May 30, 1994
There was an unspoken message underlying last year’s debate in the US over NAFTA, the North American Free Trade Agreement–and it pre-figures the coming debate over the Global Agreement on Tariffs and Trade (GATT). The subtext was there with every speaker, rarely spoken yet always implied: free trade and the “global economy” will let us all prosper by making more stuff, selling more stuff, moving more stuff around the surface of the planet. It’s reminiscent of comedian George Carlin’s legendary routine about “stuff”–except it’s not funny.
The devil’s bargain in these treaties goes beyond the debate over job impacts, beyond their sacrifice of hard-won national environmental and consumer protection standards before the “lowest common denominator” of unrestrained free trade, beyond their weakening of democracy by yielding sovereignty to appointed trade tribunals. The truth is that all these profound and arguably dangerous changes support a fools’ quest, because the “prosperity equals growth equals prosperity” catechism presumes infinite economic growth in a finite physical biosphere. This belief system is so deeply and universally rooted that even Vice President Al Gore, who has shown a profound understanding of environmental issues, couldn’t bring himself to confront it during the 1992 campaign.
Yet economic activity is essential to meet human needs, both for necessary goods and services and for equally necessary remunerative (and maybe even meaningful) work. We are perched, then, on the horns of a dilemma. We may also be poised for social and economic innovation.
Some simple arithmetic makes the dilemma clear. The US, with 4% of the world’s population, uses 25% to 40% of the annual consumption of many of the world’s resources. If China were to develop, with present technologies, to just one-fourth the US standard of living, China itself would match US consumption. If the rest of the world were to rise to the US standard of living, global resource demand and environmental burdens would increase six to ten times–unless we find another way.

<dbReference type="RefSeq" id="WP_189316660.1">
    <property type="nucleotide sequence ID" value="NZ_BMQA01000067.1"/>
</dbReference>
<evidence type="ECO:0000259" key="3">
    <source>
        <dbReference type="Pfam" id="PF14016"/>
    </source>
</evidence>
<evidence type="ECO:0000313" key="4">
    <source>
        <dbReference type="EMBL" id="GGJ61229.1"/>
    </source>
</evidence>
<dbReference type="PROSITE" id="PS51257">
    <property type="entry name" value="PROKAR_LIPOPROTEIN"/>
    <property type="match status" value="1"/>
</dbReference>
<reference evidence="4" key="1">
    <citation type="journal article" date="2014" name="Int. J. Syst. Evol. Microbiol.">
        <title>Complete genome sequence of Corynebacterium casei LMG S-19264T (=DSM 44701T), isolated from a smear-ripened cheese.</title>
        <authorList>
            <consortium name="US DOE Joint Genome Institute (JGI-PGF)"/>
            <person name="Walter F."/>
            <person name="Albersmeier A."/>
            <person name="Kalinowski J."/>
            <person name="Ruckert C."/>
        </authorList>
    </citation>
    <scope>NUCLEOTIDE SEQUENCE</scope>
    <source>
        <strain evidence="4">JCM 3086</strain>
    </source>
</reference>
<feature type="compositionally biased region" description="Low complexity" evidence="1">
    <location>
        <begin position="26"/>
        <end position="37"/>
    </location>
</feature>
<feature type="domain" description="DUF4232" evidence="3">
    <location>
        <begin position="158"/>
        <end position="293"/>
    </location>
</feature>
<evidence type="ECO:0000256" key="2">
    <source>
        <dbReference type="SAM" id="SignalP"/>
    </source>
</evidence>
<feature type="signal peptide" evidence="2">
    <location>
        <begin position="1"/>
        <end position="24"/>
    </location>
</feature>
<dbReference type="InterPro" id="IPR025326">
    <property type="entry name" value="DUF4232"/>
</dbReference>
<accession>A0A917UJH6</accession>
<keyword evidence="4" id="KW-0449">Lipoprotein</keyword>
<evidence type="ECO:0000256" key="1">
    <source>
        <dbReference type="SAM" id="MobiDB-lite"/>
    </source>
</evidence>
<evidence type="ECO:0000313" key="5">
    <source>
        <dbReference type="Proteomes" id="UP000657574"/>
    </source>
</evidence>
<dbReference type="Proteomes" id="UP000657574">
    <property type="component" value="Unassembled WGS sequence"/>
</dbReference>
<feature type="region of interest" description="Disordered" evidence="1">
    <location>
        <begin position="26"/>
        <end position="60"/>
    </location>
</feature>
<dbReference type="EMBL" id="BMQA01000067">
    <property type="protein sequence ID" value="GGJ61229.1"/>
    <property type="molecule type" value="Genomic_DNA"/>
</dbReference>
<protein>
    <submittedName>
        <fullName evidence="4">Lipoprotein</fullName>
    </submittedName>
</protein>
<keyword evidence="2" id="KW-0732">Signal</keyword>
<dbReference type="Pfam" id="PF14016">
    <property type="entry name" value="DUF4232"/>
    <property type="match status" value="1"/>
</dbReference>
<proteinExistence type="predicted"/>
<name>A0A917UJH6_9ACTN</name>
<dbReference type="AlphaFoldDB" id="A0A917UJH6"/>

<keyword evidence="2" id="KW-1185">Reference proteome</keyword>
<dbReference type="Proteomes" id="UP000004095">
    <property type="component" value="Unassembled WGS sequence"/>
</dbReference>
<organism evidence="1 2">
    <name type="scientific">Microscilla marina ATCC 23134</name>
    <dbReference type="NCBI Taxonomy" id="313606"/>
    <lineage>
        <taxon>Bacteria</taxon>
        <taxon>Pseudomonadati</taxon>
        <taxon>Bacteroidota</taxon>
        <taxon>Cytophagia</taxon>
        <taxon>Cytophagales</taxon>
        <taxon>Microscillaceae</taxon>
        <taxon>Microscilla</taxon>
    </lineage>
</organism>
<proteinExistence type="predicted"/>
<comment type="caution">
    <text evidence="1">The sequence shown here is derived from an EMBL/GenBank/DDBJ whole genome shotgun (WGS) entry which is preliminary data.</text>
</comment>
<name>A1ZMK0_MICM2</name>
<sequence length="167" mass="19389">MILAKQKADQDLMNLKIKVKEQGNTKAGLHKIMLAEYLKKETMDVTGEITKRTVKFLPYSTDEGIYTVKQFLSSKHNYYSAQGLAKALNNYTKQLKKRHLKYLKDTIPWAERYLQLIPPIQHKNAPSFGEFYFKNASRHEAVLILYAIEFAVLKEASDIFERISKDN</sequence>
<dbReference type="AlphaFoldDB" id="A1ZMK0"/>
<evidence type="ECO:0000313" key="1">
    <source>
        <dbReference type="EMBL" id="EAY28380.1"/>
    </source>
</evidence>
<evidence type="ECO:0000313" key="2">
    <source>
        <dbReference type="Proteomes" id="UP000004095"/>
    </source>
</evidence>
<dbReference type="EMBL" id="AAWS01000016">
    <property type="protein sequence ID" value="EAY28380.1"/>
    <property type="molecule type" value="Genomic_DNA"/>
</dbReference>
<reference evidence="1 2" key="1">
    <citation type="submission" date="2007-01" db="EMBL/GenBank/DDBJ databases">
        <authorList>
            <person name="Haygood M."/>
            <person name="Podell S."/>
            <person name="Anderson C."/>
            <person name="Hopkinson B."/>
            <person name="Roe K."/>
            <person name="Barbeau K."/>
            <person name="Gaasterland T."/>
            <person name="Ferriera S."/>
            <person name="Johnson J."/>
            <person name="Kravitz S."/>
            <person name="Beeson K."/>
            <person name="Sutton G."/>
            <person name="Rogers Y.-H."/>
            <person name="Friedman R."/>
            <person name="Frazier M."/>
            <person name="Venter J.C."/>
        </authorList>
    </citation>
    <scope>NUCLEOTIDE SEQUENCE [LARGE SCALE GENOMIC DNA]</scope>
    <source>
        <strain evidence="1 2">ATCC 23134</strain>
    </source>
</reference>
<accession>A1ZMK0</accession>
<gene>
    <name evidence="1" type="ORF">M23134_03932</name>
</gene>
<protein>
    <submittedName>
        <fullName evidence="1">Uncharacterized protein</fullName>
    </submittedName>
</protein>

There is a warning here for both developed and developing countries–and an opportunity. Developing countries will develop, but must “leapfrog” over the OECD nations, pegging their development not on matching the West’s technological sophistication, but transcending it–focusing on efficiency and dematerialization, on benefits delivered rather than on “stuff” moved around.
But in addition to these technological choices, we will need to invent new forms of business that can make more money by making less “stuff”.
Physicist Amory Lovins coined the term “negawatts” when he proposed that electrical utilities were not in the business of selling electricity and gas, not even in the business of selling light and heat, but of selling environmental conditions — comfort, brightness, etc. The electricity is just a means to an end. The utilities could in effect provide the same conditions by investing in efficiency improvements–like home insulation and more efficient lighting. By rolling those investments into their regulated rate base, they now profit from selling “negawatts”–the absence of electricity–instead of megawatts.
The challenge, then, is creating analogs in other sectors of this amazing invention–creating ways to profit from selling “nega-stuff.” Former Smith & Hawken CEO Paul Hawken writes of a salmon “utility” that would link the economic lives and resource management strategies of salmon fisheries and logging companies–increasing sustainability of resources and employment in both industries. A company in Amsterdam experimented some years ago with an automobile “utility” that could preserve individual mobility while greatly reducing urban congestion.
We are likely to see more of these innovations as consumers, businesses, advocacy organizations and governments grapple with the challenge of redesiging our economies to prosper sustainably. The challenge for individuals is the clearest–living lightly; people who support care about sustainable development and environmental quality –especially people in developed countries–have to start asking themselves whether their quality of life really depends on accumulating more “stuff,” however “green” it may be. The challenge for designers is clear as well–durable goods, efficient processes, cradle-to-cradle responsibility.
The path is less clear for business leaders, economists, accountants, comptrollers to create the social invention of negastuff. Businesses, in turn, need to explore the paradox of how to prosper financially while moving less, not more, stuff through both the biosphere and the economy. The answer may not lie in more “green” products, but in less stuff altogether. And this portends a profound change in the way we do business. Welcome to negastuff.